Indian Wells, Day Five
(Q) Gulbis d. (20) Seppi, 5/7 6/3 6/4
Ernests Gulbis has now won thirteen consecutive matches, an audacious streak that includes the Delray Beach title, as well as qualification for that event and the current one, which is the Indian Wells Masters. For wonderment, this sequence of results is exceeded only by the encouraging shortage of twee headlines indebted to a certain play by Oscar Wilde. There was a time when Gulbis couldn’t take a set without some hack deploying the phrase ‘The Importance of Beating Ernests’. Googling that phrase returns at all least two solid pages of material directly related to Gulbis, but precious little from recent months. It’s a small thing, admittedly, but with so many reasons to despair at the frequently execrable quality of tennis writing, one welcomes any invitation to hope.
Today Gulbis saw off Andreas Seppi in a little over two hours, recovering from a quite disastrous first set – the Latvian served for it twice before losing 5/7 – to take the next two. In between there was no shortage of excellent tennis from both, interspersed with the species of mayhem Gulbis has made characteristic. There was a typically accomplished racquet smash, and a selection of self-directed tirades conducted at varying tempos and intensities, an endlessly inventive series of variations on the theme of self-excoriation. One of these (at a pivotal moment in the second set) skirted the limits of good taste by mentioning his opponent by name, as though Beethoven has prefaced the Diabelli Variations by pointing out that Diabelli’s original waltz was shit. Still, he apparently made a good case. Seppi immediately handed over the crucial break.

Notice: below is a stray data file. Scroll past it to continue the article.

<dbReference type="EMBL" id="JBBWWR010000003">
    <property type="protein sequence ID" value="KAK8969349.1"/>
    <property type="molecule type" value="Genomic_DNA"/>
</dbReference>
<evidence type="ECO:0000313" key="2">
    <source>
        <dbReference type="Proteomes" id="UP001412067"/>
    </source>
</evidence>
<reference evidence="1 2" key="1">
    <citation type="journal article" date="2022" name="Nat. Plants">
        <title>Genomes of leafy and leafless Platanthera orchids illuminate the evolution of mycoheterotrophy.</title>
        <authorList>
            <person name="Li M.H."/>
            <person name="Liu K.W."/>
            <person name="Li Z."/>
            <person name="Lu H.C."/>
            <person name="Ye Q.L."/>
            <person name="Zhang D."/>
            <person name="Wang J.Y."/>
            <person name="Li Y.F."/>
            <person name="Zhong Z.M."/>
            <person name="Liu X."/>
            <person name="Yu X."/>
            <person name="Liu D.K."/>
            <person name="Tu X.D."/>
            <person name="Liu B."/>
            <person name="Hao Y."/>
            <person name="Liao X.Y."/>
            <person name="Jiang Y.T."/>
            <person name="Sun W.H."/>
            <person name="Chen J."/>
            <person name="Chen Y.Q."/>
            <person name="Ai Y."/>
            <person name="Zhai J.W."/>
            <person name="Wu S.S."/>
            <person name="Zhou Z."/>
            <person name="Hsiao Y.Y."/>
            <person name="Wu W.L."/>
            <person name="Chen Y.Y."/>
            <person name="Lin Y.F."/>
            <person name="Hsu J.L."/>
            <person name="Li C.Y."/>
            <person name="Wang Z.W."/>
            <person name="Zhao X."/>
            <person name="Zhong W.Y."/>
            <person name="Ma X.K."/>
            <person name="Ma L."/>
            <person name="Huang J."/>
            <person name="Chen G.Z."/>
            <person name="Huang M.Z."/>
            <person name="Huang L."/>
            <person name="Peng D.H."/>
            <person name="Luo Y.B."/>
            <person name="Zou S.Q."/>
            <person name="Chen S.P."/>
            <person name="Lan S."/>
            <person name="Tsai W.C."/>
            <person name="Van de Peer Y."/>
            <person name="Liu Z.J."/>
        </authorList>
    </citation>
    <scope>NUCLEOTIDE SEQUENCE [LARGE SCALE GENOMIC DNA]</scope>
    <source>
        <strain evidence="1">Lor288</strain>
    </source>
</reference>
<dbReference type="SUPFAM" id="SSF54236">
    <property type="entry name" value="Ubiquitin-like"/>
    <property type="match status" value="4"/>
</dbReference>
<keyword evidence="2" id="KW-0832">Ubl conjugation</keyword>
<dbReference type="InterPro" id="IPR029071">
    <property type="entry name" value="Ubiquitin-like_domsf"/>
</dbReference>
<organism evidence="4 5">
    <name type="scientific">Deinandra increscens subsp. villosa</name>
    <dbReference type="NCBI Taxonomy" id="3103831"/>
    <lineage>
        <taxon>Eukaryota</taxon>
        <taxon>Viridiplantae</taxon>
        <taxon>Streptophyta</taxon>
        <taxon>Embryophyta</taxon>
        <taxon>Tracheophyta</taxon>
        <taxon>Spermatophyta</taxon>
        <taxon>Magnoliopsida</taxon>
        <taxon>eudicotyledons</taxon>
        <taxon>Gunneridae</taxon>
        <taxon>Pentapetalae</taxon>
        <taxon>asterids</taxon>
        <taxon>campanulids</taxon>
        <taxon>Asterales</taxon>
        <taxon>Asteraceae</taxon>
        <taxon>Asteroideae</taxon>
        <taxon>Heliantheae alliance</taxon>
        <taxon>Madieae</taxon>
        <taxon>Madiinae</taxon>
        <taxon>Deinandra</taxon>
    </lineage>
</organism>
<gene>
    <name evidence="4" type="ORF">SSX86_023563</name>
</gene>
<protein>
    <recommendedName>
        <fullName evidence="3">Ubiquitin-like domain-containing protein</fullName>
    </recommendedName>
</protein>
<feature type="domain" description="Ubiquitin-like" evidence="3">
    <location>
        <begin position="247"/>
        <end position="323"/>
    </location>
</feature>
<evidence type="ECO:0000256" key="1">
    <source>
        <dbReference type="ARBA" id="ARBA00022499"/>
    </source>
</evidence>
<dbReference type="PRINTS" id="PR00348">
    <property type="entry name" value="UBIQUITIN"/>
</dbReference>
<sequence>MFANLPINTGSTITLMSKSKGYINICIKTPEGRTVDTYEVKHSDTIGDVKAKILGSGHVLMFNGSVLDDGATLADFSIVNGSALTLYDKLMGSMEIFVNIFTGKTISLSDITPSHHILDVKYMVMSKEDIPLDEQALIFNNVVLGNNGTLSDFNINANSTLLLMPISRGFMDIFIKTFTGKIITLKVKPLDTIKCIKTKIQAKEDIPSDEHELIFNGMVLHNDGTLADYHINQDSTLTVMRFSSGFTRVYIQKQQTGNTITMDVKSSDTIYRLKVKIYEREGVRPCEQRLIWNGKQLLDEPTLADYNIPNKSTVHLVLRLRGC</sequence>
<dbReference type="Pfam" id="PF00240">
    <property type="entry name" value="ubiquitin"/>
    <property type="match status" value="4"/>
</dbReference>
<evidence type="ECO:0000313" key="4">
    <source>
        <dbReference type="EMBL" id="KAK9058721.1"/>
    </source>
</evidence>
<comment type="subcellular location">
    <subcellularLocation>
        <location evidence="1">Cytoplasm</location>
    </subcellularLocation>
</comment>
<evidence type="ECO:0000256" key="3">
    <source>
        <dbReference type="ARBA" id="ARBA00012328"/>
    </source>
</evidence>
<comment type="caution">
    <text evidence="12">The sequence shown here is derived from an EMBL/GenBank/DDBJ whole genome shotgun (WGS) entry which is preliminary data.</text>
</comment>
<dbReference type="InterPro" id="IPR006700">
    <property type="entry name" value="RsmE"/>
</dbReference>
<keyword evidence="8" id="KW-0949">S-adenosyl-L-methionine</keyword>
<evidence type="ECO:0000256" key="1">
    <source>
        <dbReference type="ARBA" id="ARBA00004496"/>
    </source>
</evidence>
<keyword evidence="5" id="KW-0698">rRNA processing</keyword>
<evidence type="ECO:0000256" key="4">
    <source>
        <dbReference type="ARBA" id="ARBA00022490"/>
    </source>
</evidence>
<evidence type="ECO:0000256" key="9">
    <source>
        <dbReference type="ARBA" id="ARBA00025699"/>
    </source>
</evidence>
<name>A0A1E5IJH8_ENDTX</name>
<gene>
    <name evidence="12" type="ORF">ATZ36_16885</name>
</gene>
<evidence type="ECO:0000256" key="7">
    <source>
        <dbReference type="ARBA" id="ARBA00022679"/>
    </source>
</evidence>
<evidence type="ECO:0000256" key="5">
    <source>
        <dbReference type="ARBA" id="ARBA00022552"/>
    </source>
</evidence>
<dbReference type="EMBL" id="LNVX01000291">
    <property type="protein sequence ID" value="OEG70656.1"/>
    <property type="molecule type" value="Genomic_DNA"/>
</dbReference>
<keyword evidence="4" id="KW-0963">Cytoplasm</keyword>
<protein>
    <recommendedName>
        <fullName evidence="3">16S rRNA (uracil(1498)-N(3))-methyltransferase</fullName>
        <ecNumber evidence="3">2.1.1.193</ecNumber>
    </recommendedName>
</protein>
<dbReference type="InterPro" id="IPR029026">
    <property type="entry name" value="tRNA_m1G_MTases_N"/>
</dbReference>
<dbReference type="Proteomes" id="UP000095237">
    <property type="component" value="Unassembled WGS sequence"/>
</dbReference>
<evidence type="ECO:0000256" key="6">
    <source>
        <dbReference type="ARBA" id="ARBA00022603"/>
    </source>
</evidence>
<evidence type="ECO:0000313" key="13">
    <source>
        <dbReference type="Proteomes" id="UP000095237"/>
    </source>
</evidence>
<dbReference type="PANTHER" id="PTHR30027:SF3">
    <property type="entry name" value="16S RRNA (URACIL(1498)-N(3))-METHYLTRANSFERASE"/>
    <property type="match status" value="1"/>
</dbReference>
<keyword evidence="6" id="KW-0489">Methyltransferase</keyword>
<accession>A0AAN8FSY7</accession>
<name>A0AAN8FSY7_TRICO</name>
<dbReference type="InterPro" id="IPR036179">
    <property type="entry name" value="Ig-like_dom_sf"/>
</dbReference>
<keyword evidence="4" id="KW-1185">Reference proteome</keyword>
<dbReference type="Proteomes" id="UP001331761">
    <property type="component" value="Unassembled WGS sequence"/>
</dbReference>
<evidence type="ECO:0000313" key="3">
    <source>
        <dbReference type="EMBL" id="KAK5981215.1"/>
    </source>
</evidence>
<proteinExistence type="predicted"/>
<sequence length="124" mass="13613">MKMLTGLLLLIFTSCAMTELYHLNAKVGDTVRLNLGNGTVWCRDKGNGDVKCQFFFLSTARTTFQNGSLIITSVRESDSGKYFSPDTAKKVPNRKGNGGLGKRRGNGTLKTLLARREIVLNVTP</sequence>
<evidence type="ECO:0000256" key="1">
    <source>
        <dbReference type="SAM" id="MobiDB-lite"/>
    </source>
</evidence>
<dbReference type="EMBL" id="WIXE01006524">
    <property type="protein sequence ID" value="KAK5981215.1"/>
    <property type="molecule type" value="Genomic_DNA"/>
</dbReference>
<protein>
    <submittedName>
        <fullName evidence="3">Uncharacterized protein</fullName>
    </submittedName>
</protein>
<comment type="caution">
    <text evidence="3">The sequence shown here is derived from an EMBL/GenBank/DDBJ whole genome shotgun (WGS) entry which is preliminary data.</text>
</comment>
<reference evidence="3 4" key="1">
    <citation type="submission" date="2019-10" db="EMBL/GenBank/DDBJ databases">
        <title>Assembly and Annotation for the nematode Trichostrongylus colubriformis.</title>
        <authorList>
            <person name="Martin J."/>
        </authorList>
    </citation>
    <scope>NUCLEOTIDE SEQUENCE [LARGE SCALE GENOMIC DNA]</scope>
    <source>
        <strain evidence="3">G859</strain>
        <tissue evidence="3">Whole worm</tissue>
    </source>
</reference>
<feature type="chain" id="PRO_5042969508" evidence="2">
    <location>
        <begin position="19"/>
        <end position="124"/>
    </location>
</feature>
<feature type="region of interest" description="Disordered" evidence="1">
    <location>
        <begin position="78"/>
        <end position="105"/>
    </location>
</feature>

It is the first time Gulbis has won at least three matches at consecutive tournaments since mid-2010, which I don’t include as a fine example of the statistician’s art, but as an indicator that his latest declarations of rediscovered commitment may have some merit. Afterwards he was forthright about his chances against Rafael Nadal, who’d earlier progressed via walkover: he fancies them very much. If Gulbis wins that one, let’s see how many can resist the dark allure of the punning headline.
(2) Federer d. Dodig, 6/3 6/1
Any belief that Roger Federer was pleased when Julien Benneteau was forcibly cleared from his path was quickly dispelled once today’s match began. The Swiss looked more distracted than relieved, and far less alert than he had against Denis Istomin in the previous round. His opponent today was Benneteau’s conqueror Ivan Dodig, who as ever looked like an unmade bed. Federer, who maintains a direct telepathic link to Anna Wintour, was no doubt deeply offended by Dodig’s rumpled ensemble, especially the yellow t-shirt which betrayed a fondness for leonine heraldry commensurate with Radek Stepanek’s. Whether this was responsible for the subterranean quality of the first set is a nice question – there were some jagged late-afternoon shadows that can’t have helped – but it’s undeniable that the defending champion began to play better in the second set after Dodig changed his top. I think there was still a lion, but it was now mercifully lost against darker fabric.